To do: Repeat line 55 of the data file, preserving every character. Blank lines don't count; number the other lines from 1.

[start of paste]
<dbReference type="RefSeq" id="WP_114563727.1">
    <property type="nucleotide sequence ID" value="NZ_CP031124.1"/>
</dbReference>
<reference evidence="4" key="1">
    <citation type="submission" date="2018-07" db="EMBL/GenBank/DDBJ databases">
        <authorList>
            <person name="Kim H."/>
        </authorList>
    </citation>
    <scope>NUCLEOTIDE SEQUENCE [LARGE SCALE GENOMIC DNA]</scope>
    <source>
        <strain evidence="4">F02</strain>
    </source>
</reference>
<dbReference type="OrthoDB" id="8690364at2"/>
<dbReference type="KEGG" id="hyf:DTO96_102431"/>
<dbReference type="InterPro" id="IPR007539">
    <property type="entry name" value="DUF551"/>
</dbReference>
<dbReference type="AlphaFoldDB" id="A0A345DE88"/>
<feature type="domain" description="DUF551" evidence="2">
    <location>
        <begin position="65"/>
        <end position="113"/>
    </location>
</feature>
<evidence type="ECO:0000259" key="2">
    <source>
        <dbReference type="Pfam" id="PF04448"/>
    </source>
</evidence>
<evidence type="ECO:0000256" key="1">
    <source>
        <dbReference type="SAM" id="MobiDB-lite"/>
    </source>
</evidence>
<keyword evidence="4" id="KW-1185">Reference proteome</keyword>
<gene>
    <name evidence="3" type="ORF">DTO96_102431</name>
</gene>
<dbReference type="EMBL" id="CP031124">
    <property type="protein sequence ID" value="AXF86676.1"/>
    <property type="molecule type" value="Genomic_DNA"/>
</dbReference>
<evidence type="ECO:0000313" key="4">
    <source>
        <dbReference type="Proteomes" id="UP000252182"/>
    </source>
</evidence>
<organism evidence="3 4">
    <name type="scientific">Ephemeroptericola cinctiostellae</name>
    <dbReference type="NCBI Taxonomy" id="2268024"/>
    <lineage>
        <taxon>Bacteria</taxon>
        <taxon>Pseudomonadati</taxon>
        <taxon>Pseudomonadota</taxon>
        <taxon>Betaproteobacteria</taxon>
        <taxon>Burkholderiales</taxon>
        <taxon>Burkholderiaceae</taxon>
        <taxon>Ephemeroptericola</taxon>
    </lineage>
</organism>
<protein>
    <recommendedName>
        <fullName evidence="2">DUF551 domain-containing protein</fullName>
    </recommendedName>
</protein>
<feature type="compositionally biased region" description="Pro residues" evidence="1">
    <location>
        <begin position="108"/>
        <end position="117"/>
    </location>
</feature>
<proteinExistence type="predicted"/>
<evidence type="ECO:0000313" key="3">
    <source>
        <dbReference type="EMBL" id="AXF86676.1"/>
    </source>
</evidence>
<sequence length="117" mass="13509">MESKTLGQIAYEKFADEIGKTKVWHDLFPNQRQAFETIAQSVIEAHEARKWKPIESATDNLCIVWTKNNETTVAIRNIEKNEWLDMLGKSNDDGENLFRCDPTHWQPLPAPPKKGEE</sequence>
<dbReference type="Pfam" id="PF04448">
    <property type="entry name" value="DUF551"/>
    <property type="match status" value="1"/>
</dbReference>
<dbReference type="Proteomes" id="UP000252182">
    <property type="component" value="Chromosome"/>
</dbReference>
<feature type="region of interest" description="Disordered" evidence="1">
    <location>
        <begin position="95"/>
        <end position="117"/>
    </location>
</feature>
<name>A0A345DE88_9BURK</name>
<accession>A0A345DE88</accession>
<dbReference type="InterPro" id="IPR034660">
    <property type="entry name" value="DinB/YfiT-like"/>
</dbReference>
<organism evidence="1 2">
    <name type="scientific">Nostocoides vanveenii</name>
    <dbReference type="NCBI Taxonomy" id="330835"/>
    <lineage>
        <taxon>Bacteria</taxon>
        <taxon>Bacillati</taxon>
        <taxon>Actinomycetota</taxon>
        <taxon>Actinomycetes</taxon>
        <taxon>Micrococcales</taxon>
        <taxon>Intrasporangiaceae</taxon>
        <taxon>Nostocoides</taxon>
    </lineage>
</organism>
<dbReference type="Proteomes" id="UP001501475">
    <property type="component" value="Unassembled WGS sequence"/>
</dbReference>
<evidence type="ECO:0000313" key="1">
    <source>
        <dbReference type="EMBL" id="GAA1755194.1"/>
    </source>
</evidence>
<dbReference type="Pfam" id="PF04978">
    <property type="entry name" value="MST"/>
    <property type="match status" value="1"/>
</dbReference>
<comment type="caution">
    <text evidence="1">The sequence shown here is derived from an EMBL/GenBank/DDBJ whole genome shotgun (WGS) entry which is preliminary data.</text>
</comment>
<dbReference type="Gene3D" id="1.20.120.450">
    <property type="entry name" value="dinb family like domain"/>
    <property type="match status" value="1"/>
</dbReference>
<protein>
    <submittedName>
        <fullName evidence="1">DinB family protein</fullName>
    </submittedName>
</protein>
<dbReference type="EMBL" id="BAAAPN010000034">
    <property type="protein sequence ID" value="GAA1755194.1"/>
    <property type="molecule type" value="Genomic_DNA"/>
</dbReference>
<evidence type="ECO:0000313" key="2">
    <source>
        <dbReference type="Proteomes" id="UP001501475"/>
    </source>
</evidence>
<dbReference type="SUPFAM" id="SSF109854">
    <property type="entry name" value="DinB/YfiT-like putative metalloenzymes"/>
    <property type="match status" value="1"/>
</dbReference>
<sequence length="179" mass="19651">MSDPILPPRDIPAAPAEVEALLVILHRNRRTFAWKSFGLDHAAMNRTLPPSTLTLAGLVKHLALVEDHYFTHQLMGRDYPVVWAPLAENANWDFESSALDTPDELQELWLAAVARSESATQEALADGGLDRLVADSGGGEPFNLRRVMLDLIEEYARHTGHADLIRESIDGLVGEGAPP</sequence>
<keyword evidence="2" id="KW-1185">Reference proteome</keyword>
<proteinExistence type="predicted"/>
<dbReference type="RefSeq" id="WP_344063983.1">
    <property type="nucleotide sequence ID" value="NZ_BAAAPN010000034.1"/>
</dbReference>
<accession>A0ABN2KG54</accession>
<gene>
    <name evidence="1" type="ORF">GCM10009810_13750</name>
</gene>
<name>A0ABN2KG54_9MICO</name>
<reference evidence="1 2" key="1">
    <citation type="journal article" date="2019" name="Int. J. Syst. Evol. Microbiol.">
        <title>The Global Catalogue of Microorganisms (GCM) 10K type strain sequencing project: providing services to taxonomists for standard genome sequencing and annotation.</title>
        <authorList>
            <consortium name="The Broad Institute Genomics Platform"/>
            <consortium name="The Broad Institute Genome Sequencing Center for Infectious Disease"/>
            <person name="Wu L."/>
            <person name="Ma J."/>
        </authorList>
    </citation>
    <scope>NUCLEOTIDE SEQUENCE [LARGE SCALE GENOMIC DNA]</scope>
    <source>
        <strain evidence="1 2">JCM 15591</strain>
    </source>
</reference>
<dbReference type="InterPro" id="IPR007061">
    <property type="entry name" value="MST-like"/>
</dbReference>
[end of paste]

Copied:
        <taxon>Pseudomonadati</taxon>